In 1989, the country broke out in a civil war that continued sporadically until 2003. Those years saw warlord – and later, president – Charles Taylor plunder the country’s resources and fuel violence that killed 250,000 people. Even greater numbers fled Liberia or were repeatedly displaced.
According to a 2009 assessment by the Food and Agriculture Organization of the United Nations (FAO), between 1987 and 2005 the production of the country’s staple food, rice, fell by 76 percent.
“Agricultural production has increased in recent years as the sector slowly recovers, but yields are still well below the regional average and food insecurity is high,” the document states, adding that Liberia still only produces roughly 40 percent of the rice it needs to feed its almost four million people.
Also affected by the conflict were Liberia’s youth, tens of thousands of whom were coerced into joining rebel factions when they were just boys and girls. Rehabilitation projects run by the U.N. attempted to reintegrate ex-combatants and victims of the war, but those programmes are now widely criticised as failures.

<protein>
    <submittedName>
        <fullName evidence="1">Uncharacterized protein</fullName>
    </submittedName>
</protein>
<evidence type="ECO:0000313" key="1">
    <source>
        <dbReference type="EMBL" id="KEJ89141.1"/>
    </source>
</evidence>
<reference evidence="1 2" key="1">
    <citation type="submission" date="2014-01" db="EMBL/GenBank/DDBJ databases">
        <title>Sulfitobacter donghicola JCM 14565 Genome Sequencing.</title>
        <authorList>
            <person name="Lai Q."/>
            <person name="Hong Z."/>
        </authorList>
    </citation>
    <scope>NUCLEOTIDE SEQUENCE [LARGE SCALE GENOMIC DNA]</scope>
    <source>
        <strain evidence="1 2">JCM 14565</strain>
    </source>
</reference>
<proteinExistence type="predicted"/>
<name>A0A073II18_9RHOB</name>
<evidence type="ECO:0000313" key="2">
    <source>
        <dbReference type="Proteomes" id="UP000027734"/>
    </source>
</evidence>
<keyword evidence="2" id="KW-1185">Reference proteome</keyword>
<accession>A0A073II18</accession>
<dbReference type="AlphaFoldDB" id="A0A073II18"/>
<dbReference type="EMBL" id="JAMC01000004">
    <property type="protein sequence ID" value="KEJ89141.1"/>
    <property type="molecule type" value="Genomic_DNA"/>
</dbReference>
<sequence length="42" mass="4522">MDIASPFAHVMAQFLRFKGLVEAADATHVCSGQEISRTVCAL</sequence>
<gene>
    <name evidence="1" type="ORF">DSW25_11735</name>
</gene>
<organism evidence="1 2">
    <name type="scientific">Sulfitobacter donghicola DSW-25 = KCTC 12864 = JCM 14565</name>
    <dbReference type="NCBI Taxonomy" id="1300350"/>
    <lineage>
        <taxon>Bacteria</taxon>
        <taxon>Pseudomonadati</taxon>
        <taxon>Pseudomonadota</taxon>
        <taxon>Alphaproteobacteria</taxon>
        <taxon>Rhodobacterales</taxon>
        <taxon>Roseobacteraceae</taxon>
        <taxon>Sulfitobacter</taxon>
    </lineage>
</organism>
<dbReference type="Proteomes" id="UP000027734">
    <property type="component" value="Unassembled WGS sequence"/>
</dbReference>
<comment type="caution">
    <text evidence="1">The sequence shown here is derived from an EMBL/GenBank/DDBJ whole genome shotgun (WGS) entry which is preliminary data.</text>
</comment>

“I went through the disarmament process, through the one week of training,” Toe says, chuckling.
“But many people really never took advantage of that….The men were traumatised; they were used to the gun, used to money, and used to getting what they wanted fast.”
Toe says that after seeing the shortcomings of the rehabilitation programmes, he set out to launch his own, one that would be better suited to Liberia. He reasoned that with fertile soil and a warm and wet climate, agriculture was the way to go. So he founded the CYNP in 2007.